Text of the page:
Your voice matters. You matter to your students, your community and our profession. I am inviting you to step out of your comfort level and contribute to the NGSSBlogs Project. Our goal is to provide teachers a place to connect, collaborate, and empower to educate. We are walking the journey of applying and understanding the NGSS curriculum so that we can apply it in a meaningful and realistic manner in the classroom. In order to meet this goal we need to hear from you. We need to know what you are doing in your classroom.

I understand, what I am asking of you is risky business. You could be rejected, go unnoticed or be challenged. I am asking you to pour out pieces of your teaching experiences and stand front and center, and that can be scary. Before you make your decision though, think of your classroom and the people you reach. You have an amazing opportunity to mold and shape our future. Each one of us as educators have an enormous role in a child’s future. So wouldn’t it only make sense that we are equipped to ensure that each student, no matter whose classroom they are sitting in; are able to access the curriculum in a meaningful manner.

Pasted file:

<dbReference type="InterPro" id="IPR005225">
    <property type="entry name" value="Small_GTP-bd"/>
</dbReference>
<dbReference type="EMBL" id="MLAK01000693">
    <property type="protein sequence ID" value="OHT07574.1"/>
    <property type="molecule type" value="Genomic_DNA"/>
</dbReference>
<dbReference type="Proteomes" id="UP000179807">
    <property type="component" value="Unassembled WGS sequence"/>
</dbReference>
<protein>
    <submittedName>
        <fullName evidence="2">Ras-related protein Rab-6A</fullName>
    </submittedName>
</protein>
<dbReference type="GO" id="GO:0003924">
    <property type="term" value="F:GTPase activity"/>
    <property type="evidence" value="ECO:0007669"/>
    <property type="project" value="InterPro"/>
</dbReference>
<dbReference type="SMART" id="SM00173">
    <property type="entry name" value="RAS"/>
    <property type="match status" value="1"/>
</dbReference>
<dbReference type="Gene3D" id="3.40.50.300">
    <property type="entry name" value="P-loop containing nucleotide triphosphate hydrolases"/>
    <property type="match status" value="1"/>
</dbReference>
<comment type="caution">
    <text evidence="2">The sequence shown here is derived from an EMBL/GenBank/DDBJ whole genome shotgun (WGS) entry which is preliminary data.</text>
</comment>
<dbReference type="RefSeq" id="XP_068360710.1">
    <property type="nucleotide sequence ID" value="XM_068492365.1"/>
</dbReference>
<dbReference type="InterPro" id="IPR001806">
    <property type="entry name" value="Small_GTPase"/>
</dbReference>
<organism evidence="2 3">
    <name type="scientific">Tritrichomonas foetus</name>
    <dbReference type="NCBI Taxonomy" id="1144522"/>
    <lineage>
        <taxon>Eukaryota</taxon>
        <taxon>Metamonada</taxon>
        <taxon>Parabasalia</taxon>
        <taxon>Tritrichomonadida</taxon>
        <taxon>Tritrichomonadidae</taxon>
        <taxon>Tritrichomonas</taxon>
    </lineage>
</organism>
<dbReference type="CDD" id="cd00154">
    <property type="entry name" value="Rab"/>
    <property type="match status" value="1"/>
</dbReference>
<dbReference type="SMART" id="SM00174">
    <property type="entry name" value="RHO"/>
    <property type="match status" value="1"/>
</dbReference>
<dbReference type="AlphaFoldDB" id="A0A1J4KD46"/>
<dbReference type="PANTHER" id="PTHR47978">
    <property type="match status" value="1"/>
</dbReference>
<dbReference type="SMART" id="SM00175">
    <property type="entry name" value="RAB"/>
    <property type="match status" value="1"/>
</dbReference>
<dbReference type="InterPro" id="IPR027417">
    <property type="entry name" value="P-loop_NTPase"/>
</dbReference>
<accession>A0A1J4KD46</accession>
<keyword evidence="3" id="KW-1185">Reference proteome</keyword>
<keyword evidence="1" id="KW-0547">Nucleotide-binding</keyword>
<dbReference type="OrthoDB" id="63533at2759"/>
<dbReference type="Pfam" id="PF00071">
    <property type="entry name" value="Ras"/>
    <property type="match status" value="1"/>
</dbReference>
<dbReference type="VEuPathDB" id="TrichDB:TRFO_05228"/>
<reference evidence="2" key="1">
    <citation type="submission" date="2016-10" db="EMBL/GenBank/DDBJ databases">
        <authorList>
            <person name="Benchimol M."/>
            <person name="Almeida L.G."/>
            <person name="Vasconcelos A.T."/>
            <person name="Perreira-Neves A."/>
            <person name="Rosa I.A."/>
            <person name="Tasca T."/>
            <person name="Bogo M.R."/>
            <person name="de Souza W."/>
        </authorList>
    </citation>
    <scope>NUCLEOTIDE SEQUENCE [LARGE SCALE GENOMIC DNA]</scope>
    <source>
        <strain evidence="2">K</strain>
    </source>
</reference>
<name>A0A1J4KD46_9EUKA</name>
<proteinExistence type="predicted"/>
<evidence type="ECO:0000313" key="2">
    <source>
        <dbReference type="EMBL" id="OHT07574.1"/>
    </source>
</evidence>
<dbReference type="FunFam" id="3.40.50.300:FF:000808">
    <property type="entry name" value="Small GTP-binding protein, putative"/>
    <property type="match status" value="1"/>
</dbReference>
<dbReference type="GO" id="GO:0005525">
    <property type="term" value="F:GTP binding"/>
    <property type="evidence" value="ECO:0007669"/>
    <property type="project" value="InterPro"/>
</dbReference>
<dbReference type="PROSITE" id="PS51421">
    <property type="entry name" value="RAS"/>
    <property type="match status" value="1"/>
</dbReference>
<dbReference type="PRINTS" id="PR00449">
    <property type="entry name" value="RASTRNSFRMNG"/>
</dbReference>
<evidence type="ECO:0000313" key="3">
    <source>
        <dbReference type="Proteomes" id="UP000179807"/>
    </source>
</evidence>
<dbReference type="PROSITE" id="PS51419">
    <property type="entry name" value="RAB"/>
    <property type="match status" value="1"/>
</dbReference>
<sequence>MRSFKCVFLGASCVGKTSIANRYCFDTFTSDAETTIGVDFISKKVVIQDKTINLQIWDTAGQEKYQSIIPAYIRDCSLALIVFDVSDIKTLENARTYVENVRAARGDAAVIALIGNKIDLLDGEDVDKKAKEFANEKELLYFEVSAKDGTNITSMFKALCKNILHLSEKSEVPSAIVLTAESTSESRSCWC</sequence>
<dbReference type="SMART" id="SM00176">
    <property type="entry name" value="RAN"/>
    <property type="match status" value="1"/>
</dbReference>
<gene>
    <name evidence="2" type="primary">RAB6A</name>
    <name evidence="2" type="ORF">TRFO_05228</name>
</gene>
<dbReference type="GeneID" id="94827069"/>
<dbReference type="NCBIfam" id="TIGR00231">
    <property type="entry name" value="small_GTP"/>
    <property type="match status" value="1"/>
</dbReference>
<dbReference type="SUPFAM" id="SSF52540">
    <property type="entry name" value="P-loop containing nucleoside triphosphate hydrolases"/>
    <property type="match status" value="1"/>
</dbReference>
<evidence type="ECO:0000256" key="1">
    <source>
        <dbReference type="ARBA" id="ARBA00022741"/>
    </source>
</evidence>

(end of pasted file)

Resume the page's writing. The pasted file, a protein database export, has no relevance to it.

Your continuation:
We have supports for you in place, which mean you will not walk this journey alone. We have a community which we encourage you to be plugged in and dive into the resources. We are here working and all that is missing is you.

If you are interested in joining our blogs project please visit us at  NGSS PLN

If you are interested in taking part in an inspiring book study we are reading and discussing the book “NGSS for All Students” Edited by Okhee Lee, Emily Miller, and Rita Januszyk please visit here: http://goo.gl/forms/7Iz2CZ7MFT

TodaysMeet – Capturing Communication in a NGSS Classroom

TodaysMeet 

Used by:

Students/Teachers

NGSS Practices Addressed

Paired with another assignment/article this tool can address these NGSS practices:

1. Asking questions (for science) and defining problems (for engineering)

Students can document thinking as the generate questions collaboratively in a Todaysmeet classroom while addressing a scientific phenomenon.

4. Analyzing and interpreting data

After conducting an experiment students can discuss their data and reflect on their experiment as well as share with their peers what conclusions were learned from the experiment.

6. Constructing explanations (for science) and designing solutions (for engineering)